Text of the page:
Most of my plans for this brand new year will be reading related as well as blog connected, so this post is all about my major book reading goals for 2016. I do want to achieve other things, such as finish a novel that I'm working on, but books are a big part of my life(especially my TBR piles) and focusing on them is a good way to motivate myself even more:
Granted, Ernest Hemingway was quite the jerk when it came to his wife(not to mention the other women in his life) but he still created some ground breaking books that changed the course of American literature. Part of what makes that work still relatable today are the deep character flaws of Hemingway's protagonists, which are based upon him and his friends, some of whom were not too happy about the comparisons, I'm sure.
The only Hemingway book that I've ever read was A Movable Feast, about those days in Paris(I was on a Sylvia Beach kick back then) and was never assigned him in school, so while I know about his work, I haven't really experienced it for myself and it's time that I did.
I don't know if this will lead to an extensive reading of Hemingway or not but I am willing to try and see what all of the fuss is about. Should be a fun challenge and even though the books are so well known, discovering them for myself could be rather surprising:
TAKING A WINTER'S RESPITE: Taking part in more online reading challenges is something I'd like to do for this year and my first one will be A Winter's Respite over at Seasons of Reading, which is from January 19 to the 24th.
There's no particular theme for this readathon but you are encouraged to discuss your book choices online. The main book that I will be reading for that week is The Night Circus by Erin Morgenstern, a novel that I've heard much about yet have not picked up until recently. I did plan to read it this winter and having a readathon to share my take on it with makes it more fun.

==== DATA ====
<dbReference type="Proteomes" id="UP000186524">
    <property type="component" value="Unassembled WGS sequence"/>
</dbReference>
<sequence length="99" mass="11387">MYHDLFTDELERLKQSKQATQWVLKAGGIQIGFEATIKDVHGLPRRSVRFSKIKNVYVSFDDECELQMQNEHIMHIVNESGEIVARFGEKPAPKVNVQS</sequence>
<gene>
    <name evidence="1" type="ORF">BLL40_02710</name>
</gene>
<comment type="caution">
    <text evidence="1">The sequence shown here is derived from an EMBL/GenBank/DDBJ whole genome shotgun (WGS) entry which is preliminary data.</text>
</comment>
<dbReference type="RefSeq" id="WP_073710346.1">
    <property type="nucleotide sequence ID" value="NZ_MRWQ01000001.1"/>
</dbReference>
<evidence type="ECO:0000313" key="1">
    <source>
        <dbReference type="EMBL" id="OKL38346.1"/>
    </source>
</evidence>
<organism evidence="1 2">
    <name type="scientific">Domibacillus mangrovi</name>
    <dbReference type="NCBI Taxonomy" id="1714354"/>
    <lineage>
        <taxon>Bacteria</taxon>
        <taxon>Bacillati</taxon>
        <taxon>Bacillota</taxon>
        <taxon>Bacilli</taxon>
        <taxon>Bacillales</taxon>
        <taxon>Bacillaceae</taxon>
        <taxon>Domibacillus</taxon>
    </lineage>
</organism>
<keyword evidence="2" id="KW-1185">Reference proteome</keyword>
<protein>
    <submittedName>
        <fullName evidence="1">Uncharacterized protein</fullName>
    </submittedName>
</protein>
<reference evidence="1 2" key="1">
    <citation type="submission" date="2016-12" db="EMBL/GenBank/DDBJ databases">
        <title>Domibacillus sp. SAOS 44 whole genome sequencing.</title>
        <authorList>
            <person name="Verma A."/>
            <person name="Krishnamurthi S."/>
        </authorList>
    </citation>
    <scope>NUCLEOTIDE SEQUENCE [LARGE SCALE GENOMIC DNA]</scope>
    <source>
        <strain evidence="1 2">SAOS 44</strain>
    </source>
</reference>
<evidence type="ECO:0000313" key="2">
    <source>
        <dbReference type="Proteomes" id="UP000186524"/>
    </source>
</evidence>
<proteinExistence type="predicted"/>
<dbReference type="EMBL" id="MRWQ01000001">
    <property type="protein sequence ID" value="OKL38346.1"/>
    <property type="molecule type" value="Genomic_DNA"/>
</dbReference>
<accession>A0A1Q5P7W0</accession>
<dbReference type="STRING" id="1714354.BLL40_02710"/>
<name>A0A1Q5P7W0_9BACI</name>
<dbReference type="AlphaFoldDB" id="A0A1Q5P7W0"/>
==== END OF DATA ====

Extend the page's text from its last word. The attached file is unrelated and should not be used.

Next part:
This story of two magical rivals who fall in love and face the wrath of their circus community for doing so really sounds like a delight and hopefully, a film version will arrive soon. What I am most anxious to see here is if the hype around this novel is well earned or at the very least, a nice prelude to another grand book waiting in the wings from this author:
Currently, I am preparing for Round One: Literary Insiders, where a pair of novels about publishing novels will step into the squared circle. In this corner, we have Olivia Goldsmith of The First Wives' Club with her down and dirty look at fictional publishing house Davis & Dash in The Bestseller.
This page turning story of how five authors(some first timers, others seasoned pros) strive to reach the heights of the best seller lists is set in the 1990s, making it somewhat dated yet rather amusing in it's depictions of behind the scenes book warfare.
The challenger stepping into this ring is James Michener's The Novel, which takes a more sedate look at the realm of publishing as it focuses on one author and the last novel in his acclaimed series. The book is divided into four parts, starting with the writer, then from editor to critic and at last, the reader, that covers the journey of one novel to make it to the shelves.
The Novel is also set in the nineties, making that playing field a bit even with Goldsmith's Bestseller, and at this point, appears to be based on much of Michener's own personal experiences in getting his work out there. So far, so good but which one packs more of a publishing punch? Stay tuned for this and many more bookish battles to come:
I know that it's not based on a book yet it does feel like one of those lovely long saga novels that you hope never truly ends. On the bright side, there are new seasons of Poldark and Outlander(both of which I have some of the books for) to look forward to. Yet, saying farewell to Downton will be a bittersweet joy. Then again, all good stories must reach a conclusion and there will be many more to come as Downton Abbey sings it's swan song, I'm sure: